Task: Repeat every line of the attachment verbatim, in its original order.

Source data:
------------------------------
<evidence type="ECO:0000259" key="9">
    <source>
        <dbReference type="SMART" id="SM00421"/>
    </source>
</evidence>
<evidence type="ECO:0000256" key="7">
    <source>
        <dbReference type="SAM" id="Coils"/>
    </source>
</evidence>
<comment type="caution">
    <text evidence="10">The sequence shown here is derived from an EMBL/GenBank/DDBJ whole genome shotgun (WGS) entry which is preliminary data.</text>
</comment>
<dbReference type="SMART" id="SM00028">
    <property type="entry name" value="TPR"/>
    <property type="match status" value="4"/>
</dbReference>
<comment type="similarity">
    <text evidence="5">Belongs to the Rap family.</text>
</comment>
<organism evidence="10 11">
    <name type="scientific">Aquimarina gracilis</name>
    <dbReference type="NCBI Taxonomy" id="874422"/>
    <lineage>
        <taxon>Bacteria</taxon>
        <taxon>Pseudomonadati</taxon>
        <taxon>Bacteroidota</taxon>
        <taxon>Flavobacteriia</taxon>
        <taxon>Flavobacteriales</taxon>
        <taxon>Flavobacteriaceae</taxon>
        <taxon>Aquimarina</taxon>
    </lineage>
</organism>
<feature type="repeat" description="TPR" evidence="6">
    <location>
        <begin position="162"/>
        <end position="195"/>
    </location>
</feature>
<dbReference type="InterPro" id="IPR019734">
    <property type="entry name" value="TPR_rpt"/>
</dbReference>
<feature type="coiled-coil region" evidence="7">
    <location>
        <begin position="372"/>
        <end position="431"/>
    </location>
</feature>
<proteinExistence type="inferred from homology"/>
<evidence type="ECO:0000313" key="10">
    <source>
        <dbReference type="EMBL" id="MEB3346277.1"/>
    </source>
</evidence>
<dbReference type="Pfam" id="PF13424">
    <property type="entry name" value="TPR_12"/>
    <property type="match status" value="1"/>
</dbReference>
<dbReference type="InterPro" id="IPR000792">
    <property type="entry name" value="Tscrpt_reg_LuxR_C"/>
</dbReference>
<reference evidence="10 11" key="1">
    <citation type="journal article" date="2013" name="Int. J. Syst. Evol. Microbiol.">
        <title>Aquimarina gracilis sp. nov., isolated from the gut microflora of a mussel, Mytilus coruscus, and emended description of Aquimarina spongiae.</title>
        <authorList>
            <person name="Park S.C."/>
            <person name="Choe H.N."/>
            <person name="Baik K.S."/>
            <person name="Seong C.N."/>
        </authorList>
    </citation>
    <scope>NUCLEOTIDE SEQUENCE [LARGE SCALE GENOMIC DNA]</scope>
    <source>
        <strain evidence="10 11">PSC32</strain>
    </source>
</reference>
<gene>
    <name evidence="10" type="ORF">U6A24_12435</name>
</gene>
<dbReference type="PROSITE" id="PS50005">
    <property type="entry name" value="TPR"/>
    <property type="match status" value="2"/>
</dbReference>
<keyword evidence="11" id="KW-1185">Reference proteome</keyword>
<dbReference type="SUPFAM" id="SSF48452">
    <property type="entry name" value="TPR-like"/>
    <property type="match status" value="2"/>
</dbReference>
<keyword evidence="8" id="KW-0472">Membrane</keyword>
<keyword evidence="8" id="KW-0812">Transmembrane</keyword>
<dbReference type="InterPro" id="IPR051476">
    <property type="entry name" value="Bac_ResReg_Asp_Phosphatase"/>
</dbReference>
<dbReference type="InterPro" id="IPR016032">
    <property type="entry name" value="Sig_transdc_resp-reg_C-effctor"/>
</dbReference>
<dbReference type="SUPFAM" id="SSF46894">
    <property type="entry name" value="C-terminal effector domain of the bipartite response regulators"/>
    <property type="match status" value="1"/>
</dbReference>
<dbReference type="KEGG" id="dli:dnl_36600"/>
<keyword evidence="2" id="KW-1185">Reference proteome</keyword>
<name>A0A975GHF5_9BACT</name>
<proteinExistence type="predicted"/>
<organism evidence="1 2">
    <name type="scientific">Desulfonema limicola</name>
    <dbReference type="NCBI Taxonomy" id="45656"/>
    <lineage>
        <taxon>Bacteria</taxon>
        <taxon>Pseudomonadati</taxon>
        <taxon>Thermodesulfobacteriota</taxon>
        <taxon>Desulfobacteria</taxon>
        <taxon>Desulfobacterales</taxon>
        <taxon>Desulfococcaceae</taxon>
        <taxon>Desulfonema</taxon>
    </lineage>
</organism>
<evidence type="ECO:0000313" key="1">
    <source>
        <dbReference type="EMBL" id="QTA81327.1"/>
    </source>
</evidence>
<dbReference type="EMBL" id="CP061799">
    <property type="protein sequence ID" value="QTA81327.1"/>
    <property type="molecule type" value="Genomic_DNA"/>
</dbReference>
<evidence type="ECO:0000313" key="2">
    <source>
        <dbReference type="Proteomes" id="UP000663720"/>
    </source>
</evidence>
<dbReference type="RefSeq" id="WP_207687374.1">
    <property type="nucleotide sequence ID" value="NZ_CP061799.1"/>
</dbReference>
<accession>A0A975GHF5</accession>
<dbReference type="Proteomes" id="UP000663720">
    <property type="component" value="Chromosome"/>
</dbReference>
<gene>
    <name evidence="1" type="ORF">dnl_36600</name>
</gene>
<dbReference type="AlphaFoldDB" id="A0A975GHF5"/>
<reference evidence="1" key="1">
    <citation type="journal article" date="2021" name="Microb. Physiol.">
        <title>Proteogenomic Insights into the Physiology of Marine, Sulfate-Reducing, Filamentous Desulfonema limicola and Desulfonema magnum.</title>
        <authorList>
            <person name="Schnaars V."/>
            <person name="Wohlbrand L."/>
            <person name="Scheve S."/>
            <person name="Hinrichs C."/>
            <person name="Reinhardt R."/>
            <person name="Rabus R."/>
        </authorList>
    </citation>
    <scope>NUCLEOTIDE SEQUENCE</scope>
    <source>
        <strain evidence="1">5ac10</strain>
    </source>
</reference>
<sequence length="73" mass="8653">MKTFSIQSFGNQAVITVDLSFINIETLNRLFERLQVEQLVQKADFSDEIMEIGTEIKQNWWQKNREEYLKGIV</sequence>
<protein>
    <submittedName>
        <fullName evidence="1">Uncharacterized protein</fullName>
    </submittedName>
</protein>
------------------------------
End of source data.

<evidence type="ECO:0000259" key="9">
    <source>
        <dbReference type="SMART" id="SM00421"/>
    </source>
</evidence>
<evidence type="ECO:0000256" key="7">
    <source>
        <dbReference type="SAM" id="Coils"/>
    </source>
</evidence>
<comment type="caution">
    <text evidence="10">The sequence shown here is derived from an EMBL/GenBank/DDBJ whole genome shotgun (WGS) entry which is preliminary data.</text>
</comment>
<dbReference type="SMART" id="SM00028">
    <property type="entry name" value="TPR"/>
    <property type="match status" value="4"/>
</dbReference>
<comment type="similarity">
    <text evidence="5">Belongs to the Rap family.</text>
</comment>
<organism evidence="10 11">
    <name type="scientific">Aquimarina gracilis</name>
    <dbReference type="NCBI Taxonomy" id="874422"/>
    <lineage>
        <taxon>Bacteria</taxon>
        <taxon>Pseudomonadati</taxon>
        <taxon>Bacteroidota</taxon>
        <taxon>Flavobacteriia</taxon>
        <taxon>Flavobacteriales</taxon>
        <taxon>Flavobacteriaceae</taxon>
        <taxon>Aquimarina</taxon>
    </lineage>
</organism>
<feature type="repeat" description="TPR" evidence="6">
    <location>
        <begin position="162"/>
        <end position="195"/>
    </location>
</feature>
<dbReference type="InterPro" id="IPR019734">
    <property type="entry name" value="TPR_rpt"/>
</dbReference>
<feature type="coiled-coil region" evidence="7">
    <location>
        <begin position="372"/>
        <end position="431"/>
    </location>
</feature>
<proteinExistence type="inferred from homology"/>
<evidence type="ECO:0000313" key="10">
    <source>
        <dbReference type="EMBL" id="MEB3346277.1"/>
    </source>
</evidence>
<dbReference type="Pfam" id="PF13424">
    <property type="entry name" value="TPR_12"/>
    <property type="match status" value="1"/>
</dbReference>
<dbReference type="InterPro" id="IPR000792">
    <property type="entry name" value="Tscrpt_reg_LuxR_C"/>
</dbReference>
<reference evidence="10 11" key="1">
    <citation type="journal article" date="2013" name="Int. J. Syst. Evol. Microbiol.">
        <title>Aquimarina gracilis sp. nov., isolated from the gut microflora of a mussel, Mytilus coruscus, and emended description of Aquimarina spongiae.</title>
        <authorList>
            <person name="Park S.C."/>
            <person name="Choe H.N."/>
            <person name="Baik K.S."/>
            <person name="Seong C.N."/>
        </authorList>
    </citation>
    <scope>NUCLEOTIDE SEQUENCE [LARGE SCALE GENOMIC DNA]</scope>
    <source>
        <strain evidence="10 11">PSC32</strain>
    </source>
</reference>
<gene>
    <name evidence="10" type="ORF">U6A24_12435</name>
</gene>
<dbReference type="PROSITE" id="PS50005">
    <property type="entry name" value="TPR"/>
    <property type="match status" value="2"/>
</dbReference>
<keyword evidence="11" id="KW-1185">Reference proteome</keyword>
<dbReference type="SUPFAM" id="SSF48452">
    <property type="entry name" value="TPR-like"/>
    <property type="match status" value="2"/>
</dbReference>
<keyword evidence="8" id="KW-0472">Membrane</keyword>
<keyword evidence="8" id="KW-0812">Transmembrane</keyword>
<dbReference type="InterPro" id="IPR051476">
    <property type="entry name" value="Bac_ResReg_Asp_Phosphatase"/>
</dbReference>
<dbReference type="InterPro" id="IPR016032">
    <property type="entry name" value="Sig_transdc_resp-reg_C-effctor"/>
</dbReference>
<dbReference type="SUPFAM" id="SSF46894">
    <property type="entry name" value="C-terminal effector domain of the bipartite response regulators"/>
    <property type="match status" value="1"/>
</dbReference>
<dbReference type="KEGG" id="dli:dnl_36600"/>
<keyword evidence="2" id="KW-1185">Reference proteome</keyword>
<name>A0A975GHF5_9BACT</name>
<proteinExistence type="predicted"/>
<organism evidence="1 2">
    <name type="scientific">Desulfonema limicola</name>
    <dbReference type="NCBI Taxonomy" id="45656"/>
    <lineage>
        <taxon>Bacteria</taxon>
        <taxon>Pseudomonadati</taxon>
        <taxon>Thermodesulfobacteriota</taxon>
        <taxon>Desulfobacteria</taxon>
        <taxon>Desulfobacterales</taxon>
        <taxon>Desulfococcaceae</taxon>
        <taxon>Desulfonema</taxon>
    </lineage>
</organism>
<evidence type="ECO:0000313" key="1">
    <source>
        <dbReference type="EMBL" id="QTA81327.1"/>
    </source>
</evidence>
<dbReference type="EMBL" id="CP061799">
    <property type="protein sequence ID" value="QTA81327.1"/>
    <property type="molecule type" value="Genomic_DNA"/>
</dbReference>
<evidence type="ECO:0000313" key="2">
    <source>
        <dbReference type="Proteomes" id="UP000663720"/>
    </source>
</evidence>
<dbReference type="RefSeq" id="WP_207687374.1">
    <property type="nucleotide sequence ID" value="NZ_CP061799.1"/>
</dbReference>
<accession>A0A975GHF5</accession>
<dbReference type="Proteomes" id="UP000663720">
    <property type="component" value="Chromosome"/>
</dbReference>
<gene>
    <name evidence="1" type="ORF">dnl_36600</name>
</gene>
<dbReference type="AlphaFoldDB" id="A0A975GHF5"/>
<reference evidence="1" key="1">
    <citation type="journal article" date="2021" name="Microb. Physiol.">
        <title>Proteogenomic Insights into the Physiology of Marine, Sulfate-Reducing, Filamentous Desulfonema limicola and Desulfonema magnum.</title>
        <authorList>
            <person name="Schnaars V."/>
            <person name="Wohlbrand L."/>
            <person name="Scheve S."/>
            <person name="Hinrichs C."/>
            <person name="Reinhardt R."/>
            <person name="Rabus R."/>
        </authorList>
    </citation>
    <scope>NUCLEOTIDE SEQUENCE</scope>
    <source>
        <strain evidence="1">5ac10</strain>
    </source>
</reference>
<sequence length="73" mass="8653">MKTFSIQSFGNQAVITVDLSFINIETLNRLFERLQVEQLVQKADFSDEIMEIGTEIKQNWWQKNREEYLKGIV</sequence>
<protein>
    <submittedName>
        <fullName evidence="1">Uncharacterized protein</fullName>
    </submittedName>
</protein>